A few weeks ago I learned that a few of my colleagues were using PGP. I myself started using PGP around 2003, using the GnuPG implementation. However, since I didn't know many people who used it my usage slowly faded after a few years. In 2009 I shortly picked it up again by creating a new key to phase out SHA-1, but that was also of short duration. Thanks to my colleagues, I'm now starting to use GnuPG again. My key is still the same as created in 2009: 610DB834.
I noticed that both my PGP-key and my SSH-keys use the RSA-algorithm, so I started wondering whether it was possible to use my PGP-key to authenticate myself to SSH-servers. After some Googling it seemed possible, but not very straightforward. In the end I managed to get it working, thanks to the very friendly support of Werner Koch (the main developer of GnuPG). Since it is not very straightforward I will document my findings here for future reference.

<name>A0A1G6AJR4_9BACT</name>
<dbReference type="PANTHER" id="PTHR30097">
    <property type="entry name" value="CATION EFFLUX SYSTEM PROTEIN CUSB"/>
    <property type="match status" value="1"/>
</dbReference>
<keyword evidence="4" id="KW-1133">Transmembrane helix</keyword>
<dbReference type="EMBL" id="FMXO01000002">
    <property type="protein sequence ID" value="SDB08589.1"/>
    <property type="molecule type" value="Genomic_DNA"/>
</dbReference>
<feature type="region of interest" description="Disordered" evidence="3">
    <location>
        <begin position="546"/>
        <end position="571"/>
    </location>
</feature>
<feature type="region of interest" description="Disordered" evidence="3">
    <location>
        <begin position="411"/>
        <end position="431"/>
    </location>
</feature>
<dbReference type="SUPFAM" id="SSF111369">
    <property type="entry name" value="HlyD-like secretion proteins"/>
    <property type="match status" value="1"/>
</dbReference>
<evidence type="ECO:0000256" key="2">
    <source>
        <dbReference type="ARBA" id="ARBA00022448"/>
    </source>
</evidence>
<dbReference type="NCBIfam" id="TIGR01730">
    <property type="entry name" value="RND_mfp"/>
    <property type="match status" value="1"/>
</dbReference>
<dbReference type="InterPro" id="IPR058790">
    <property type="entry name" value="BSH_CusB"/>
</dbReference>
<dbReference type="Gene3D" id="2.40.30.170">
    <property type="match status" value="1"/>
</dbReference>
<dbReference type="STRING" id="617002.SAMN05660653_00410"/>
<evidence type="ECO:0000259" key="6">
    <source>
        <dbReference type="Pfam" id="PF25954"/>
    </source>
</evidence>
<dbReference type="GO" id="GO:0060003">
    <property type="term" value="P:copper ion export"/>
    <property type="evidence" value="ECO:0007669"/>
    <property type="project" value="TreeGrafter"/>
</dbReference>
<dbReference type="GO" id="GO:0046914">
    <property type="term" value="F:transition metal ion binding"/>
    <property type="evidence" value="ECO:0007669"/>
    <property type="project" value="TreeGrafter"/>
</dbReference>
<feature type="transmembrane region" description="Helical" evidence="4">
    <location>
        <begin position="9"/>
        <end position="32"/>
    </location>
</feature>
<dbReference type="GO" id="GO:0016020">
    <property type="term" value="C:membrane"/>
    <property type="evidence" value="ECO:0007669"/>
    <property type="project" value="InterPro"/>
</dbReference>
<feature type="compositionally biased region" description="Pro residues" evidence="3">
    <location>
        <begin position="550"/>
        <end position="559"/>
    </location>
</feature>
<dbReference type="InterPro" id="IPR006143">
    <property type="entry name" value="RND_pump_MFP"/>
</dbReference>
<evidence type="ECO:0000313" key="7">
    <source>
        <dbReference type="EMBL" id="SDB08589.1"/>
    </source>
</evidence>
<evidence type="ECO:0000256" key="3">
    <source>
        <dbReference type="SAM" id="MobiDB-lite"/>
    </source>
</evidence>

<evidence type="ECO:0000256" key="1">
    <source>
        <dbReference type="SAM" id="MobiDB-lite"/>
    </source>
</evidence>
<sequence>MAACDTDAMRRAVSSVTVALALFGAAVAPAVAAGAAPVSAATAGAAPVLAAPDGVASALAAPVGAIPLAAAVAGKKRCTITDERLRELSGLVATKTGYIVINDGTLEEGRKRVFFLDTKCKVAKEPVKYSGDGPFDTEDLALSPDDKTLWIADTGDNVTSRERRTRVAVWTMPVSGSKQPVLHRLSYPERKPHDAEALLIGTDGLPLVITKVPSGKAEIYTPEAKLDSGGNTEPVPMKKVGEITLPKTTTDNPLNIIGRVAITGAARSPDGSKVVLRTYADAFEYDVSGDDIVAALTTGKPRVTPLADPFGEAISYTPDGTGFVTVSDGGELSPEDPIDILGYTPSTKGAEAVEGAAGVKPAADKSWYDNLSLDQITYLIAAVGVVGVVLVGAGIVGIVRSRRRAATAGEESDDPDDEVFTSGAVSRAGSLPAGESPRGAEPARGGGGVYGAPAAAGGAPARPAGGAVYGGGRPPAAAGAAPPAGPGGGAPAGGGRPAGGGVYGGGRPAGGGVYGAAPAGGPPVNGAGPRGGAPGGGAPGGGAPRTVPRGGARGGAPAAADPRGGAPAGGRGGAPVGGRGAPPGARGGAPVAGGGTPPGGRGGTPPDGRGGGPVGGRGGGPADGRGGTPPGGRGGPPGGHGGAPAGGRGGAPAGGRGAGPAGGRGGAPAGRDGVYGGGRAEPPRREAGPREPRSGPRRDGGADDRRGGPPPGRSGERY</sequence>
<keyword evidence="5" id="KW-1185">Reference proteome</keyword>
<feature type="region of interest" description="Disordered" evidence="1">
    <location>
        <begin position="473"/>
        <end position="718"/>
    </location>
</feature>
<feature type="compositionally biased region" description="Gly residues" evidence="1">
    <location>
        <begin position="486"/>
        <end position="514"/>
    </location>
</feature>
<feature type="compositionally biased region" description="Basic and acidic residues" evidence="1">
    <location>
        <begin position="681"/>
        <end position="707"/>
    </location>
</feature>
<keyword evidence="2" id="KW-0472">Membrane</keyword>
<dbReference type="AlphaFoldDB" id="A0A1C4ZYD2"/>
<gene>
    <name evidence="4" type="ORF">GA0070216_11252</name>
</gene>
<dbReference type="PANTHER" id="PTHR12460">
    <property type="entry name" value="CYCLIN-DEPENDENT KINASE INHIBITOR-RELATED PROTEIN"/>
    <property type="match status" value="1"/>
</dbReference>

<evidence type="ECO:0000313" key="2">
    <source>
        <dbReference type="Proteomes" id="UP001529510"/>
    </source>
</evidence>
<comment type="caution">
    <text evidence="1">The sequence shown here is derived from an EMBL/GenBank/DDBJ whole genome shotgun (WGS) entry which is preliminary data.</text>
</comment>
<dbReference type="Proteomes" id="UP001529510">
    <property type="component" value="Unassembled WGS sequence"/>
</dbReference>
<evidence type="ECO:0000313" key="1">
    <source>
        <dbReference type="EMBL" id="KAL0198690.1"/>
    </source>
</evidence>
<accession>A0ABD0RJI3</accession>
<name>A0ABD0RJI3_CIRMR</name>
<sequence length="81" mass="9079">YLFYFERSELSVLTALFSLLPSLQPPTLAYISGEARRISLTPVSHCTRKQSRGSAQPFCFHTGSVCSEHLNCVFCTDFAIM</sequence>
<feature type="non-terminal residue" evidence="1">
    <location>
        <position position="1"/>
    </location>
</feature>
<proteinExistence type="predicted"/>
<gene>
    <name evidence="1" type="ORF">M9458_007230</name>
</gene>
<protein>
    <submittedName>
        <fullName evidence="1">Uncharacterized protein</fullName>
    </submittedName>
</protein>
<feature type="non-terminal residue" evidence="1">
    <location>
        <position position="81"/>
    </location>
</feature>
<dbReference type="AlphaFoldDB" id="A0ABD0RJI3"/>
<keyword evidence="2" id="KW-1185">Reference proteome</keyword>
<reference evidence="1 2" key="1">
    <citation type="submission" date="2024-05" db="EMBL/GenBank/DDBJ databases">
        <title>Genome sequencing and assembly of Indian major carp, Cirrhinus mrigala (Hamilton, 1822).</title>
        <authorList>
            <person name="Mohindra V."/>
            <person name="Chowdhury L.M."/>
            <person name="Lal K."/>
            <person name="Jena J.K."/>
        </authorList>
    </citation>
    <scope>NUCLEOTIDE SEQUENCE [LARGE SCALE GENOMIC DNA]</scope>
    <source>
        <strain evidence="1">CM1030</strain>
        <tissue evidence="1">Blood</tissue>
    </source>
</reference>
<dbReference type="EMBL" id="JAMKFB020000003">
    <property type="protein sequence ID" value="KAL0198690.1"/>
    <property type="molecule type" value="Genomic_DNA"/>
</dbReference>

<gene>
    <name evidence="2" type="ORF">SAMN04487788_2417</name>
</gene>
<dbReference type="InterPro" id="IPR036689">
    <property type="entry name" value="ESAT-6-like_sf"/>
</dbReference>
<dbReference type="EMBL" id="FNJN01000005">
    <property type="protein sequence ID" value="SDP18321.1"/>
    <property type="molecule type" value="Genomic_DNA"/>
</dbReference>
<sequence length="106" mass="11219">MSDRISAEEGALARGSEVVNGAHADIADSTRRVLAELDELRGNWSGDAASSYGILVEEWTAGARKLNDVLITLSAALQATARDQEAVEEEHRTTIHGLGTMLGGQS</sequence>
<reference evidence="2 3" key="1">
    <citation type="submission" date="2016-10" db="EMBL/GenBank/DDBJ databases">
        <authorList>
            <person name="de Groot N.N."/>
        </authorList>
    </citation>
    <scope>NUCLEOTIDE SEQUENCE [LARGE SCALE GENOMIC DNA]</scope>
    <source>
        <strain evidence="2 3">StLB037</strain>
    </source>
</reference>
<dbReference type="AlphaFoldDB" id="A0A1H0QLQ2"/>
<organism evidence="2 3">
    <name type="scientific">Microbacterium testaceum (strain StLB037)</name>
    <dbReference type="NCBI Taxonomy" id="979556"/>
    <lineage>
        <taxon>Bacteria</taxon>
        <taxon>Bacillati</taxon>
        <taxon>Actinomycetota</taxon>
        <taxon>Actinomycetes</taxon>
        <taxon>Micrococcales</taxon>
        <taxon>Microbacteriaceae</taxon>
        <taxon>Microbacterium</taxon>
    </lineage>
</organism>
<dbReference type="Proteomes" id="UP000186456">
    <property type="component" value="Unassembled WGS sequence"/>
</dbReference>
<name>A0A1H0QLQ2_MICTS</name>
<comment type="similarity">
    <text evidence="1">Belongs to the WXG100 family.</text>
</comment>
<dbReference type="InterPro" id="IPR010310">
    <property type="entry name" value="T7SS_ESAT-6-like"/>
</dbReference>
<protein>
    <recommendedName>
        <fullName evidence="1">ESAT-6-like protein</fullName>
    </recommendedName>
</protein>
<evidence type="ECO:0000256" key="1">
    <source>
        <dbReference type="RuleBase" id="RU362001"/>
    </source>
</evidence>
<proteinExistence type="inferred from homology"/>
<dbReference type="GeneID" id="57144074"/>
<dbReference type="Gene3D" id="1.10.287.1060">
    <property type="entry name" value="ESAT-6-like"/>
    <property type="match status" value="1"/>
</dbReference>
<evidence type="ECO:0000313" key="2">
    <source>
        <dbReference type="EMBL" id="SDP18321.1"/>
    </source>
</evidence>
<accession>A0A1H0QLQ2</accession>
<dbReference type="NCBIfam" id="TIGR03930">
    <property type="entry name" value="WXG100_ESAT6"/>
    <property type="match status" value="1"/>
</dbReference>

Adding an authentication key
First add an authentication subkey to your PGP-key, as it is apparently a best practice to use subkeys for each type of usage. To do so you need to start
gpg with the
--expert flag like this:
# where 610DB834 is the id of my key
gpg --expert --edit-key 610DB834
When you are in
addkey and type '8' to choose
(8) RSA (set your own capabilities). This option let's you manually configure the new key. Then type (each time followed by
Q, so that it says 'Current allowed actions: Authenticate'. Then choose a keysize (I use 4096) and an expiration date (5 years from now for example) and wait for the key to be created. Finally
save to save your key. Your authentication-subkey is now ready.